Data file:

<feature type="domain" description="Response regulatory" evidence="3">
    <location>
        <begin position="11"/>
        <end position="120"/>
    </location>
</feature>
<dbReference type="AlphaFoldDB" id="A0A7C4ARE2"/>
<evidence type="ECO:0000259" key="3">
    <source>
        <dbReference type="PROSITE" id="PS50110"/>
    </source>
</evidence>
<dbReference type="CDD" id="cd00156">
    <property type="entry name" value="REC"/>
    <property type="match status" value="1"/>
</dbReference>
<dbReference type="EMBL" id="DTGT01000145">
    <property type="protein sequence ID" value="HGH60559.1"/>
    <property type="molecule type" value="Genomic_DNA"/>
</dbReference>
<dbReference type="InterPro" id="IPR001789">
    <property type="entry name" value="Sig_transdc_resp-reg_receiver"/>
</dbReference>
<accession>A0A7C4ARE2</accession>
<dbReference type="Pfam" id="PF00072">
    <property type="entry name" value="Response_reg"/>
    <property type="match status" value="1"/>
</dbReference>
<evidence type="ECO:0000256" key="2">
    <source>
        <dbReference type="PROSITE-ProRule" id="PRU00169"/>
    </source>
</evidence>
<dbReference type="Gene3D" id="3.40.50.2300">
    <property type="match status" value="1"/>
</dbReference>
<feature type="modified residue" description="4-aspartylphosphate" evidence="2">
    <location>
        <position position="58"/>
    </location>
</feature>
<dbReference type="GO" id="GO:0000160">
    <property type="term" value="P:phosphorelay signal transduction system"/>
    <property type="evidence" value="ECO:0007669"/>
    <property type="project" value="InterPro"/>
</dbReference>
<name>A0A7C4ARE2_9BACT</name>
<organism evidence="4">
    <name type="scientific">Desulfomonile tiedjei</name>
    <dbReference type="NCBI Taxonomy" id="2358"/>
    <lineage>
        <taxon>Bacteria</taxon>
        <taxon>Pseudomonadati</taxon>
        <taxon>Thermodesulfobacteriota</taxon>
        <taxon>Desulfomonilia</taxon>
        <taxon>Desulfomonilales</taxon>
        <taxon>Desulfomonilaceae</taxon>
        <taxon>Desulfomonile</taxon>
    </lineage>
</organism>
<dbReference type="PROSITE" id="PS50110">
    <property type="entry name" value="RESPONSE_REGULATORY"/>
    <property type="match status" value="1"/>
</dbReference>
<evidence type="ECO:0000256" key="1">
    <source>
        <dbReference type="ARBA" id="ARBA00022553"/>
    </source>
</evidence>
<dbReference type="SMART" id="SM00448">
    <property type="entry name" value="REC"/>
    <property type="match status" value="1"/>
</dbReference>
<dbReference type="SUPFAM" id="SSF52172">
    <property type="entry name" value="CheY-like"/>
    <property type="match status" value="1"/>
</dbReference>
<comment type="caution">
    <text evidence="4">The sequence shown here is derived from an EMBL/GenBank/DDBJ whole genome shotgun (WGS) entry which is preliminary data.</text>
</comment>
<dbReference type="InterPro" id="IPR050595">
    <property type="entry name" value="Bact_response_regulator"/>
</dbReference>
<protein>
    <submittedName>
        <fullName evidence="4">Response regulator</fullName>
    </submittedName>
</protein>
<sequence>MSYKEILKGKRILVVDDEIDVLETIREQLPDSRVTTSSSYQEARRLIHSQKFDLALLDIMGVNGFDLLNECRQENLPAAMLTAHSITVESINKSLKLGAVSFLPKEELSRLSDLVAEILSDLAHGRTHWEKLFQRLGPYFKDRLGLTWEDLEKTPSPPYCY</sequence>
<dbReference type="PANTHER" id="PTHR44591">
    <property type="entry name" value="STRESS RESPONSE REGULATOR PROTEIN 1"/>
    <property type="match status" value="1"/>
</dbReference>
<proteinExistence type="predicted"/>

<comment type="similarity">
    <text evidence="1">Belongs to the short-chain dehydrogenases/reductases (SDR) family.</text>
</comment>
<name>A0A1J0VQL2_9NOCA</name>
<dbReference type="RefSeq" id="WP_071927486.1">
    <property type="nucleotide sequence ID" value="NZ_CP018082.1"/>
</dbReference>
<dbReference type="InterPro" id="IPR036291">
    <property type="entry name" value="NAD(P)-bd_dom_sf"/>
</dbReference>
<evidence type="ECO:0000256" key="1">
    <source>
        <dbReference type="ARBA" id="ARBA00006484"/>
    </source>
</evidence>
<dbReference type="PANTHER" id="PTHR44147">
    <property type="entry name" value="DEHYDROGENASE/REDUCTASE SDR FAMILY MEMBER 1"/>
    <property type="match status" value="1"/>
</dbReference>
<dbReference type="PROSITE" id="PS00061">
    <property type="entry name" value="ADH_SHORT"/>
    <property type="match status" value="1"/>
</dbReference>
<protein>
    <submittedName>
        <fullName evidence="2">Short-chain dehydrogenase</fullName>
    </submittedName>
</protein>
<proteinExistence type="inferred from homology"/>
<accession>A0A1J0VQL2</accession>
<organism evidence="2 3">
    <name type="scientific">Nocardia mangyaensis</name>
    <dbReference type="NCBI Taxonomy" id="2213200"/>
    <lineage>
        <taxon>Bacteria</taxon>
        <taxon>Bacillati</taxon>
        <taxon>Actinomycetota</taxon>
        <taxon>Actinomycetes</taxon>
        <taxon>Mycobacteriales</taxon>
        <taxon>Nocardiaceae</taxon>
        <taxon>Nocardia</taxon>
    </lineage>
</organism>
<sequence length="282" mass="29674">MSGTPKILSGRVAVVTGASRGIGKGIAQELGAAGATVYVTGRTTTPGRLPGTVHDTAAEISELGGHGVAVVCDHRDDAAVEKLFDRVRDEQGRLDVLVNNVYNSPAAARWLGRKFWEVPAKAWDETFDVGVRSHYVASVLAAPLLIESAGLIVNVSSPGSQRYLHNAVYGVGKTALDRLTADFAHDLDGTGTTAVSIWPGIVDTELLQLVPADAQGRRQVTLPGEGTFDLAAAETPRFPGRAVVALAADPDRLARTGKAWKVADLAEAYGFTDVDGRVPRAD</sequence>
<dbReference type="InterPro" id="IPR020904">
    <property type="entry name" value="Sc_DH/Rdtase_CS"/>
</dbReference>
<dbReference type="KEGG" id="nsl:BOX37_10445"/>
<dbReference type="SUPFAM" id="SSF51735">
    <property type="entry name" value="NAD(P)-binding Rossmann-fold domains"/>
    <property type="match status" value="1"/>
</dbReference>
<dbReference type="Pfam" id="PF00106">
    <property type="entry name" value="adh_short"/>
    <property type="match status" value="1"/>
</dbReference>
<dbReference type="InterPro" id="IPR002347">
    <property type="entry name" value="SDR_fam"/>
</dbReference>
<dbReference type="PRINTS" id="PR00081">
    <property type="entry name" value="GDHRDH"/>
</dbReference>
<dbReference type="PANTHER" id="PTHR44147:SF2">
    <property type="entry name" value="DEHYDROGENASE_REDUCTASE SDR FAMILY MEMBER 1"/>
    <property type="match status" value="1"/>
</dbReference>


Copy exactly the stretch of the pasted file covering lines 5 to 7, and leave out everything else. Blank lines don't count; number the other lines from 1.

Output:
    </location>
</feature>
<dbReference type="AlphaFoldDB" id="A0A7C4ARE2"/>